Writer in Residence-Fall Quarter 2011


JANE TAYLOR is a writer, scholar and curator from South Africa. For the past several decades, in addition to writing fiction and plays, she has been involved in cultural critique and public scholarship.  In 1987 she and David Bunn co-edited From South Africa (TriQuarterly and University of Chicago Press).  In 1996 Taylor designed and curated “FAULT LINES,” a series of cultural responses to the Truth and Reconciliation Commission that followed the end of Apartheid in South Africa.  As part of this program she wrote the playtext Ubu and the Truth Commission for South African artist/director William Kentridge and the Handspring Puppet Company.  In 2000 she wrote the libretto of a new opera for Kentridge, The Confessions of Zeno (performed at Lincoln Centre in New York and the MCA in Chicago).  She has published two novels, Of Wild Dogs (winner of the Olive Schreiner fiction prize in South Africa) and The Transplant Men (grounded in the first heart transplant, an event that took place in South Africa).  Taylor has been commissioned by Renaissance scholar Stephen Greenblatt to write a version of the so-called "missing" Shakespeare play, Cardenio.  She has taught at the University of Chicago, and in South Africa at the University of Witwatersrand and the University of Western Cape; she has been a Visiting Fellow at Oxford and at Cambridge Universities, and has received Mellon and Rockefeller Fellowships.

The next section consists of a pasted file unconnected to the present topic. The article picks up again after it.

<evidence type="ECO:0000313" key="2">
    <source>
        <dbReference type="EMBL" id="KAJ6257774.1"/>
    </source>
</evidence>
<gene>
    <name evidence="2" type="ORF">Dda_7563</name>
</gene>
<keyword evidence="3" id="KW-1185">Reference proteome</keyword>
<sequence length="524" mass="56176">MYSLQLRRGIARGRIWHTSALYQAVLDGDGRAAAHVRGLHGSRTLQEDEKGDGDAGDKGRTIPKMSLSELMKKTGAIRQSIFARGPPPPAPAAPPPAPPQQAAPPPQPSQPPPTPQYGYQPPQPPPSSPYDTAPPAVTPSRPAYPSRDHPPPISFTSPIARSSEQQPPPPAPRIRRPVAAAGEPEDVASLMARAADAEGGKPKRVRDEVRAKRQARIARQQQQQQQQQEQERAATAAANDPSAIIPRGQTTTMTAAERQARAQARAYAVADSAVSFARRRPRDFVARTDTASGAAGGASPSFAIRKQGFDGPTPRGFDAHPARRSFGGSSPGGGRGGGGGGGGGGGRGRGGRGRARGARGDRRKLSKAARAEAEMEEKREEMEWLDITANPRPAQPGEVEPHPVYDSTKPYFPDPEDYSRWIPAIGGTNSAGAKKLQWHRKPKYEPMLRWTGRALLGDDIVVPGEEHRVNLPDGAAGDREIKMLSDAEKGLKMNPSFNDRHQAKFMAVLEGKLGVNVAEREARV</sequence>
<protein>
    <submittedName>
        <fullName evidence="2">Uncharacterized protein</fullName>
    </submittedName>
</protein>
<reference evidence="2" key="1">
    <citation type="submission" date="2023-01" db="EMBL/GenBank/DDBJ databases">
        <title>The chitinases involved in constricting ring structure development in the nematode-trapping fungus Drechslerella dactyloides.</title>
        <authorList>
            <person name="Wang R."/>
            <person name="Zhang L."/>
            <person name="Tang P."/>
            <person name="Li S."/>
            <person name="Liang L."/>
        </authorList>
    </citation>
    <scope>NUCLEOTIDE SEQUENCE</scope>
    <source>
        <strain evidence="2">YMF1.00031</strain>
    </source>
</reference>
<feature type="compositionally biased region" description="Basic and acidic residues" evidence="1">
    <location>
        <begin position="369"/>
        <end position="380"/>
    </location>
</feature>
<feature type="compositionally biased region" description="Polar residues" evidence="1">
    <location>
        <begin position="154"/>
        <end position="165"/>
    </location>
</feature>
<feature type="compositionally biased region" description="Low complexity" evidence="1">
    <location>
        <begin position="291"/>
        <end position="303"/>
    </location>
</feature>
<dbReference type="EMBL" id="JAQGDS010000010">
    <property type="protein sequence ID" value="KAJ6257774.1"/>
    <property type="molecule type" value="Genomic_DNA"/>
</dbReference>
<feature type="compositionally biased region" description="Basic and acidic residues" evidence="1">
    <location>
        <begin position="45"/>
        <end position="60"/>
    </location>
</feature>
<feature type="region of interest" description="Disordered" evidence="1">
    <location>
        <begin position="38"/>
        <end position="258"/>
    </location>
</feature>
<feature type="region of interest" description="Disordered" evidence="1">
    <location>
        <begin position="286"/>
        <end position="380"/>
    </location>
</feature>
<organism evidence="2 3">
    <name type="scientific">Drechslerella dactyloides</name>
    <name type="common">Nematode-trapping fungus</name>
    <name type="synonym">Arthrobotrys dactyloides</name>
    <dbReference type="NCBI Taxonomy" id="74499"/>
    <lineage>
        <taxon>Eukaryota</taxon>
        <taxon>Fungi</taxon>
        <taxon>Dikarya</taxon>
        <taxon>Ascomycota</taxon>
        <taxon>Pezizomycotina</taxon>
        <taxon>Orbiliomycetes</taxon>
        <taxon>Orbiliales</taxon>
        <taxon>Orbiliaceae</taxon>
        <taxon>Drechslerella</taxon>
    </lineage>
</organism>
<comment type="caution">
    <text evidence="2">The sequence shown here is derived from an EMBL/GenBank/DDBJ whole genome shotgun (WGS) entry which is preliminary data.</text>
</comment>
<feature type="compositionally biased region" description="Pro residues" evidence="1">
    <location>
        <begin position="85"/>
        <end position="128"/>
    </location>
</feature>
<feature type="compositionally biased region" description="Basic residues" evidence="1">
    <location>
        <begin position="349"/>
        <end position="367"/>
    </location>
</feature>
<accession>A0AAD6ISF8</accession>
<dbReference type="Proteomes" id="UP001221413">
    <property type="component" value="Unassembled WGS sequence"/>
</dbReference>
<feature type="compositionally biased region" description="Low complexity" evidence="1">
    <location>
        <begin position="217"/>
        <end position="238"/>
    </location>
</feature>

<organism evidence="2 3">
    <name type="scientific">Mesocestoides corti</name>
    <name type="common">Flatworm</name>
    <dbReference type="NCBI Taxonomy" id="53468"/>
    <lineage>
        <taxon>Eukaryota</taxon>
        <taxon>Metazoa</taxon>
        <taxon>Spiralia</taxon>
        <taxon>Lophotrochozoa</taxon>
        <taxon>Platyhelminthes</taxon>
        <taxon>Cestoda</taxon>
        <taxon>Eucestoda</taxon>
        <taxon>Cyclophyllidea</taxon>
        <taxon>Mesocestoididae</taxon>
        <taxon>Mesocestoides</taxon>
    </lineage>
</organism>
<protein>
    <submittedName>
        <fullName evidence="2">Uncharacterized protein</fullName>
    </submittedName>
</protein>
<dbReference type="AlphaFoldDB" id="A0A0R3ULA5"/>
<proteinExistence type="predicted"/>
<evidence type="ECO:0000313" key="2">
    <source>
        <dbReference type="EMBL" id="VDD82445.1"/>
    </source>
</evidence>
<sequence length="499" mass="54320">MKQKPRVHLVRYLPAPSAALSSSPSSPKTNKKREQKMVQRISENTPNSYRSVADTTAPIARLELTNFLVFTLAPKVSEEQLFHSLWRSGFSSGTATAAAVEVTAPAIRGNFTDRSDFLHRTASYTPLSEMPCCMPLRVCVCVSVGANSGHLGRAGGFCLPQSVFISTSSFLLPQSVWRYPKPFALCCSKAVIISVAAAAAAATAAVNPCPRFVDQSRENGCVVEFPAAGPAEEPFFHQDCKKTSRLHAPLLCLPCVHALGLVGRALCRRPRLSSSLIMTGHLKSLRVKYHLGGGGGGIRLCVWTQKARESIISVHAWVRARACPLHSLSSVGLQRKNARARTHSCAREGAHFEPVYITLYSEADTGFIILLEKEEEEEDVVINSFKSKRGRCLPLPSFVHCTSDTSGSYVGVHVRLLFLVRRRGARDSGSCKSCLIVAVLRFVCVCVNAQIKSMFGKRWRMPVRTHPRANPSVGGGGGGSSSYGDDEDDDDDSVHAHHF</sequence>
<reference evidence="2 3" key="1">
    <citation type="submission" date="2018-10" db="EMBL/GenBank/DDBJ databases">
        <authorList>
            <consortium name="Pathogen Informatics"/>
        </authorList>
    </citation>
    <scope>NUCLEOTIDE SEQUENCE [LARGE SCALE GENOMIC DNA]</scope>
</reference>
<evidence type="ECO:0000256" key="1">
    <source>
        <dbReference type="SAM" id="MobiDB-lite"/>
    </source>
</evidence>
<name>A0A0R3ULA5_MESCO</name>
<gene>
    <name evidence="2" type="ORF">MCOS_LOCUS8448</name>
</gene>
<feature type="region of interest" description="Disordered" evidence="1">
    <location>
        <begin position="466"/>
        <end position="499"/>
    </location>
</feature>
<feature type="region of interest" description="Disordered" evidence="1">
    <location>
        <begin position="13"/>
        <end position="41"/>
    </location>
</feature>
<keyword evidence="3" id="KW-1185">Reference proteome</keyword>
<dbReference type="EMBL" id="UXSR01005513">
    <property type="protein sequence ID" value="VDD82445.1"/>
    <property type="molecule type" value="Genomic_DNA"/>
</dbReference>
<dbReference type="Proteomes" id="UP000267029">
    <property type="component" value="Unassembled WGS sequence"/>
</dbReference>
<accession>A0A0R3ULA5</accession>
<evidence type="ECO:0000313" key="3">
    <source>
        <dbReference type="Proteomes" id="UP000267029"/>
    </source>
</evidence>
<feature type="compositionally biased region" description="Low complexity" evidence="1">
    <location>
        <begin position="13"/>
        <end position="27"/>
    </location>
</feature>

Course description: This writing workshop will appeal to writers of fiction, nonfiction, and theater pieces.  Students will explore the border between fiction and non-fiction. Special attention will be paid to the documentary function of the arts.  In South Africa, writers and artists of conscience have been at times and in certain ways pressured to engage in a process of reflecting contemporary political events, and as a result, they have worked through (or not) the difficulty of keeping both creative and historical dimensions of their writing projects alive.  At the same time, this artistic "obligation to history and memory" has generated some of the most compelling fiction of the twentieth century.  Students in this workshop will explore how to take risks of invention inside a project that pays due regard to the ethics of factual accounts.